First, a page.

My “burning bush moment” came at the age of 38.

I was called from being a shepherd in corporate America (mid-level management) to shepherding God’s people (pastoral ministry).

With this calling, I realized I needed training, so I enrolled in seminary. There, I found myself the “old guy” in a sea of millennials. Because seminary is a learning experience, I figured I would listen to them and learn.

At the church in which I serve, I’m the young guy, so seminary was a refreshing change from being the one “that don’t know anything about life yet.”

I discovered that the millennial generation is far more idealistic than their predecessors – Generation X (fake it until you make it), baby boomers (eat, drink, be merry for tomorrow we … wait … what … retire? Nooo!), or the silent/great generation (I had to scale a mountain every morning in the snow to go to school).

Why shouldn’t they be? Their predecessors made it so great for them! Only we didn’t.

Millennials have a five-figure occupation with a six-figure education. They’re overworked, underpaid, have a higher rate of depression and suicide, higher cost of living, and many cannot afford the lifestyle given them while growing up.

Yet, when they look toward their predecessors for answers, all they receive is cynicism and stories about “How hard it was back in my day” and “Don’t be so impatient.”

I also noticed how much time they spend searching. They search the internet, their mobile apps, their streaming menus, music playlists, social media status, tweets and Facebook posts.

It can seem as if they give more face time to media devices than actual faces.

I don’t believe their generational status and media-device searching are unrelated.

While I don’t want to speak for an entire generation, from the outside looking in, it seems like they’re searching in technology for what they cannot get from their predecessors – hope and purpose.

I’m reminded of a passage of Scripture my pastor preached on recently in Ezra 3:11-13:

“And all the people shouted with a great shout when they praised the Lord, because the foundation of the house of the Lord was laid.

“But many of the priests and Levites and heads of fathers’ houses, old men who had seen the first house, wept with a loud voice when they saw the foundation of this house being laid, though many shouted aloud for joy,

“so that the people could not distinguish the sound of the joyful shout from the sound of the people’s weeping.”

The younger generation cheered when the foundation was complete, but the older generations lamented because it paled in comparison to the former edifice.

The older generations were too caught up in “what was” and “what could have been” to join the younger generations in praising the beauty of now.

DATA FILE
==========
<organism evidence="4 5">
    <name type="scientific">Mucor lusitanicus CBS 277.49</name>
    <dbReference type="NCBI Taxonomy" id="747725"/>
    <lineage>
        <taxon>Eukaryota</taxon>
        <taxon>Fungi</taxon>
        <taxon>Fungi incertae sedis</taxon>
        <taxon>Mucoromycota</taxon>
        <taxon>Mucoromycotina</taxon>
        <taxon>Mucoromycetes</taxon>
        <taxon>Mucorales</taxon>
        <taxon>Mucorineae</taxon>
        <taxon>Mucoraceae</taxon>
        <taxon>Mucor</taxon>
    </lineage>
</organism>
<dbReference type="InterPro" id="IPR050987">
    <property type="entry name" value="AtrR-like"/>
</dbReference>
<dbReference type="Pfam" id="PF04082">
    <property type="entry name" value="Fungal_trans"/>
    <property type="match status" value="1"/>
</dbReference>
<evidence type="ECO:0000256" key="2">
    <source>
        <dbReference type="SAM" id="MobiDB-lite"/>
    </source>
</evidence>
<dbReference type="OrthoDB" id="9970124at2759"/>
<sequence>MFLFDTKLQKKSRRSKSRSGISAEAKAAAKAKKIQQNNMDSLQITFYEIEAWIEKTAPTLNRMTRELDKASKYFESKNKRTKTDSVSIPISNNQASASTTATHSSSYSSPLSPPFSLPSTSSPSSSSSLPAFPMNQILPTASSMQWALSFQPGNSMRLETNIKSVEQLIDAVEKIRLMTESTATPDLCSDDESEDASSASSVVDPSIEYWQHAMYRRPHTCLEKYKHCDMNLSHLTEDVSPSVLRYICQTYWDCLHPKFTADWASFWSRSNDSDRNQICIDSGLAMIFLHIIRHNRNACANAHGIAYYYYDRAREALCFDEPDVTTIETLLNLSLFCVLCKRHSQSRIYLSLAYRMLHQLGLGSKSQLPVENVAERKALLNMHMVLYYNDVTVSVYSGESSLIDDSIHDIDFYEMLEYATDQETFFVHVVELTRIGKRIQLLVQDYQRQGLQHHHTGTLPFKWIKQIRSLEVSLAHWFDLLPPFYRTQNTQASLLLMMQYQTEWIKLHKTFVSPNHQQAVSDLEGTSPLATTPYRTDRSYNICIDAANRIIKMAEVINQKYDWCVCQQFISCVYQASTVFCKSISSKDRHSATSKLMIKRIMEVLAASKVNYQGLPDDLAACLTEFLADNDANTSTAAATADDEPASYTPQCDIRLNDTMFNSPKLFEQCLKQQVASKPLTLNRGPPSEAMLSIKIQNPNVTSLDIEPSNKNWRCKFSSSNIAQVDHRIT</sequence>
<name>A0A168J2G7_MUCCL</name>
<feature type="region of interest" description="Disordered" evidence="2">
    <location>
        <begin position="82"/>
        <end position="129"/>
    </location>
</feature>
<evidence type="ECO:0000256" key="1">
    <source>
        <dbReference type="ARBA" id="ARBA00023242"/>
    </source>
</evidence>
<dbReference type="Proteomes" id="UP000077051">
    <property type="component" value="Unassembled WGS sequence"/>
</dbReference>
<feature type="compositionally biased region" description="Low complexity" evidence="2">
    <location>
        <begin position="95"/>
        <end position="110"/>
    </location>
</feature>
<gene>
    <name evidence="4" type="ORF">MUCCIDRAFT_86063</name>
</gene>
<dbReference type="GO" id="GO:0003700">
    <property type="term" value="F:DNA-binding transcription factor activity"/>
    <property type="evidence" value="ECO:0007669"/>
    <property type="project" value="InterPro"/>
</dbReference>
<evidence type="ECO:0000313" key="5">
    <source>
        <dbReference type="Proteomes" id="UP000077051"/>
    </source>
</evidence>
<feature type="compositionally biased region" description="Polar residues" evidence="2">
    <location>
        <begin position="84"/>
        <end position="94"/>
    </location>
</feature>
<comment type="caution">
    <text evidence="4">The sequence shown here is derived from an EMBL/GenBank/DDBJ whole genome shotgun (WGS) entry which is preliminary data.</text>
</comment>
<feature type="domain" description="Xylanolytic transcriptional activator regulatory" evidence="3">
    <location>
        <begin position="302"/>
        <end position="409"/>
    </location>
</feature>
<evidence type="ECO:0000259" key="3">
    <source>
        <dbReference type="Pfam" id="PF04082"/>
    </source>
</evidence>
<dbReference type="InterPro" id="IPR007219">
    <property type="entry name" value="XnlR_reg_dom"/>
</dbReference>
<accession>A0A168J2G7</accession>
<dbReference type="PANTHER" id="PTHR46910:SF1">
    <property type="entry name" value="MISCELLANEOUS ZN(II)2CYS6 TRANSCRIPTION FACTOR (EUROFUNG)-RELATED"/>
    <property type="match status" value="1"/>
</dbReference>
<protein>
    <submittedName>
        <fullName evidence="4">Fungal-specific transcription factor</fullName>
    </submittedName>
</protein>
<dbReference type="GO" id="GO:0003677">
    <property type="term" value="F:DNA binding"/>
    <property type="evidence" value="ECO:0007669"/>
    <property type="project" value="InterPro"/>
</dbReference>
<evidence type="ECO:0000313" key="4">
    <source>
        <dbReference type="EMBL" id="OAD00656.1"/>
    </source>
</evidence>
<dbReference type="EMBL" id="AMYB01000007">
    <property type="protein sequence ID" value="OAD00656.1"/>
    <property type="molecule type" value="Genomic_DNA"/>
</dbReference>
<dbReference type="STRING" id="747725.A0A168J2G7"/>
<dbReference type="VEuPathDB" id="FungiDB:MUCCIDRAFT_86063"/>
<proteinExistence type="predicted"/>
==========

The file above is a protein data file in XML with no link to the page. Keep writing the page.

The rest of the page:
The irony of this passage is that the younger generation were picking up the pieces from the failure of the older generation. Sound familiar?

So how does one minister cross the great generational chasm? How do we come together and bask in the beauty of now with all generations?

One avenue I would recommend to older generations is what I call “search parties.”

These can be as casual as sitting down over a latte or a sandwich. One or two people together sharing God’s grace in fellowship and casual communion.

Here’s what non-millennials should keep in mind during the search party:

  1. Stop lecturing about how they need to be more like the other generation.
  2. Empathize with their struggle, knowing you struggled too when you were their age, while acknowledging that your struggle doesn’t equate to theirs and it doesn’t have to. Understand what it feels like to get started in life with the deck stacked against you.
  3. Accept that while you’re talking to them, they’re still searching. They may have their faces in their phone at times, but this does not mean they are not interested.
  4. Care. It is a simple word but there isn’t enough of it present in our society. It’s an old saying but it’s true: “People don’t care how much you know until they know how much you care.” Caring takes courage because it requires a certain amount of vulnerability. Sometimes, vulnerability can be the gateway to gaining not only an ally but also a friend.
  5. Reach out, but not with hands filled with what you think they need. Remember, they are no longer kids. They have thoughts and ideas that you may find helpful in ministering to others.
  6. Hear what they have to say. Oftentimes, we only listen so we can find our opportunity to talk. It’s more helpful to listen because they just want to be heard.

I have found that the more time I spent listening, the less time they spent on their devices searching.

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